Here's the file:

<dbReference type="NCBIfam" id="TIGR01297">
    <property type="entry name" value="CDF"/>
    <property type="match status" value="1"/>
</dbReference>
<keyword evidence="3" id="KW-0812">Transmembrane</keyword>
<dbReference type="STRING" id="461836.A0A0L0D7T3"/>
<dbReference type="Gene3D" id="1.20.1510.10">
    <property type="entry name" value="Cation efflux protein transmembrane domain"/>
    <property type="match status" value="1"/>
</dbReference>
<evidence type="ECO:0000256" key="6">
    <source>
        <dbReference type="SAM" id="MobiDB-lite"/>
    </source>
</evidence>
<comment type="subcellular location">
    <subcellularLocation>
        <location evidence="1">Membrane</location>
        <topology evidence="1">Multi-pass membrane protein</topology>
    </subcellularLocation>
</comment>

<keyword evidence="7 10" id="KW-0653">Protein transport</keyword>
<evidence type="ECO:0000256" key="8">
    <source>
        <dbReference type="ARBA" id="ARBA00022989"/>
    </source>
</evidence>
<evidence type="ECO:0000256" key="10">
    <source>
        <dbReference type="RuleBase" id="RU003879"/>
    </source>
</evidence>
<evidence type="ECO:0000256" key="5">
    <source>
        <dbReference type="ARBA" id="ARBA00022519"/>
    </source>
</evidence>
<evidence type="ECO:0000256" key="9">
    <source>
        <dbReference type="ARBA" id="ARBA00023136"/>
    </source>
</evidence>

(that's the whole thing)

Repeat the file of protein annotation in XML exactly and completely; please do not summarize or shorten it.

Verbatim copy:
<dbReference type="NCBIfam" id="TIGR01297">
    <property type="entry name" value="CDF"/>
    <property type="match status" value="1"/>
</dbReference>
<keyword evidence="3" id="KW-0812">Transmembrane</keyword>
<dbReference type="STRING" id="461836.A0A0L0D7T3"/>
<dbReference type="Gene3D" id="1.20.1510.10">
    <property type="entry name" value="Cation efflux protein transmembrane domain"/>
    <property type="match status" value="1"/>
</dbReference>
<evidence type="ECO:0000256" key="6">
    <source>
        <dbReference type="SAM" id="MobiDB-lite"/>
    </source>
</evidence>
<comment type="subcellular location">
    <subcellularLocation>
        <location evidence="1">Membrane</location>
        <topology evidence="1">Multi-pass membrane protein</topology>
    </subcellularLocation>
</comment>

<keyword evidence="7 10" id="KW-0653">Protein transport</keyword>
<evidence type="ECO:0000256" key="8">
    <source>
        <dbReference type="ARBA" id="ARBA00022989"/>
    </source>
</evidence>
<evidence type="ECO:0000256" key="10">
    <source>
        <dbReference type="RuleBase" id="RU003879"/>
    </source>
</evidence>
<evidence type="ECO:0000256" key="5">
    <source>
        <dbReference type="ARBA" id="ARBA00022519"/>
    </source>
</evidence>
<evidence type="ECO:0000256" key="9">
    <source>
        <dbReference type="ARBA" id="ARBA00023136"/>
    </source>
</evidence>